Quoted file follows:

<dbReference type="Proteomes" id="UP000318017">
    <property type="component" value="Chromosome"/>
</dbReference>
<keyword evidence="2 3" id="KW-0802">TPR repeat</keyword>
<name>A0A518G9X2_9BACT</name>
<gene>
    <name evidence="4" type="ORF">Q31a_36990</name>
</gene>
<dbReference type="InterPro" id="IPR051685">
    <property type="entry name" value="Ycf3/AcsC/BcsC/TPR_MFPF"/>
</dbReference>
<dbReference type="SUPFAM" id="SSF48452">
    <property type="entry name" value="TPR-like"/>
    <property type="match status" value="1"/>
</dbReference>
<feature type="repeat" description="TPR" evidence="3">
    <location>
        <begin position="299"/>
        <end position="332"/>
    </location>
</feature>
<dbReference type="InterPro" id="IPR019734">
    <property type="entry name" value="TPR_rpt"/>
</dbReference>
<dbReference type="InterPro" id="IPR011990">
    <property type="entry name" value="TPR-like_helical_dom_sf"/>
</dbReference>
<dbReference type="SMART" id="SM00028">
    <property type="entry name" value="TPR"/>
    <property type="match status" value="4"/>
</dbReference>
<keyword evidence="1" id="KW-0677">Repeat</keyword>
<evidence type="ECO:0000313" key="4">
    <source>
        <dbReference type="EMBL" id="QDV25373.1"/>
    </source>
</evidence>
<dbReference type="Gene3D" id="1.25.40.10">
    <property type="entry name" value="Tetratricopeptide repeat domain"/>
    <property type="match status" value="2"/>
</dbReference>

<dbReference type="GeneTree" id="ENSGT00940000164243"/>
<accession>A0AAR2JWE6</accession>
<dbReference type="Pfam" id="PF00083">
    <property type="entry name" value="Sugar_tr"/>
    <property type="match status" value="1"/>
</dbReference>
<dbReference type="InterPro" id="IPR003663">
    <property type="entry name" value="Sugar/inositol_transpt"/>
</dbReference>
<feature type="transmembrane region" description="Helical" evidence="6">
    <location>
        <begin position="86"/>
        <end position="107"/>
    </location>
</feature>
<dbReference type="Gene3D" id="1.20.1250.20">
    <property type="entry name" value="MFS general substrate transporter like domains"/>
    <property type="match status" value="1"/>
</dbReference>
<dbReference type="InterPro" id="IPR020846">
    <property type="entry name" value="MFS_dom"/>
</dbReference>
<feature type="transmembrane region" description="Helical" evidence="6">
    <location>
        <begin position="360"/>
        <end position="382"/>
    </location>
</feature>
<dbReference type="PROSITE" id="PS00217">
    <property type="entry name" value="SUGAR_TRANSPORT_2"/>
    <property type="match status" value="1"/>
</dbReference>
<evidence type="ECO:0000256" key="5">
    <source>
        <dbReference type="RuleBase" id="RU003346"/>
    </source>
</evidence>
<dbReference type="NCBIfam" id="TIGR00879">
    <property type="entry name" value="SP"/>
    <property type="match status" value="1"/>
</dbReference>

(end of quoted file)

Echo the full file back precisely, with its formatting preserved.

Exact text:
<dbReference type="Proteomes" id="UP000318017">
    <property type="component" value="Chromosome"/>
</dbReference>
<keyword evidence="2 3" id="KW-0802">TPR repeat</keyword>
<name>A0A518G9X2_9BACT</name>
<gene>
    <name evidence="4" type="ORF">Q31a_36990</name>
</gene>
<dbReference type="InterPro" id="IPR051685">
    <property type="entry name" value="Ycf3/AcsC/BcsC/TPR_MFPF"/>
</dbReference>
<dbReference type="SUPFAM" id="SSF48452">
    <property type="entry name" value="TPR-like"/>
    <property type="match status" value="1"/>
</dbReference>
<feature type="repeat" description="TPR" evidence="3">
    <location>
        <begin position="299"/>
        <end position="332"/>
    </location>
</feature>
<dbReference type="InterPro" id="IPR019734">
    <property type="entry name" value="TPR_rpt"/>
</dbReference>
<dbReference type="InterPro" id="IPR011990">
    <property type="entry name" value="TPR-like_helical_dom_sf"/>
</dbReference>
<dbReference type="SMART" id="SM00028">
    <property type="entry name" value="TPR"/>
    <property type="match status" value="4"/>
</dbReference>
<keyword evidence="1" id="KW-0677">Repeat</keyword>
<evidence type="ECO:0000313" key="4">
    <source>
        <dbReference type="EMBL" id="QDV25373.1"/>
    </source>
</evidence>
<dbReference type="Gene3D" id="1.25.40.10">
    <property type="entry name" value="Tetratricopeptide repeat domain"/>
    <property type="match status" value="2"/>
</dbReference>

<dbReference type="GeneTree" id="ENSGT00940000164243"/>
<accession>A0AAR2JWE6</accession>
<dbReference type="Pfam" id="PF00083">
    <property type="entry name" value="Sugar_tr"/>
    <property type="match status" value="1"/>
</dbReference>
<dbReference type="InterPro" id="IPR003663">
    <property type="entry name" value="Sugar/inositol_transpt"/>
</dbReference>
<feature type="transmembrane region" description="Helical" evidence="6">
    <location>
        <begin position="86"/>
        <end position="107"/>
    </location>
</feature>
<dbReference type="Gene3D" id="1.20.1250.20">
    <property type="entry name" value="MFS general substrate transporter like domains"/>
    <property type="match status" value="1"/>
</dbReference>
<dbReference type="InterPro" id="IPR020846">
    <property type="entry name" value="MFS_dom"/>
</dbReference>
<feature type="transmembrane region" description="Helical" evidence="6">
    <location>
        <begin position="360"/>
        <end position="382"/>
    </location>
</feature>
<dbReference type="PROSITE" id="PS00217">
    <property type="entry name" value="SUGAR_TRANSPORT_2"/>
    <property type="match status" value="1"/>
</dbReference>
<evidence type="ECO:0000256" key="5">
    <source>
        <dbReference type="RuleBase" id="RU003346"/>
    </source>
</evidence>
<dbReference type="NCBIfam" id="TIGR00879">
    <property type="entry name" value="SP"/>
    <property type="match status" value="1"/>
</dbReference>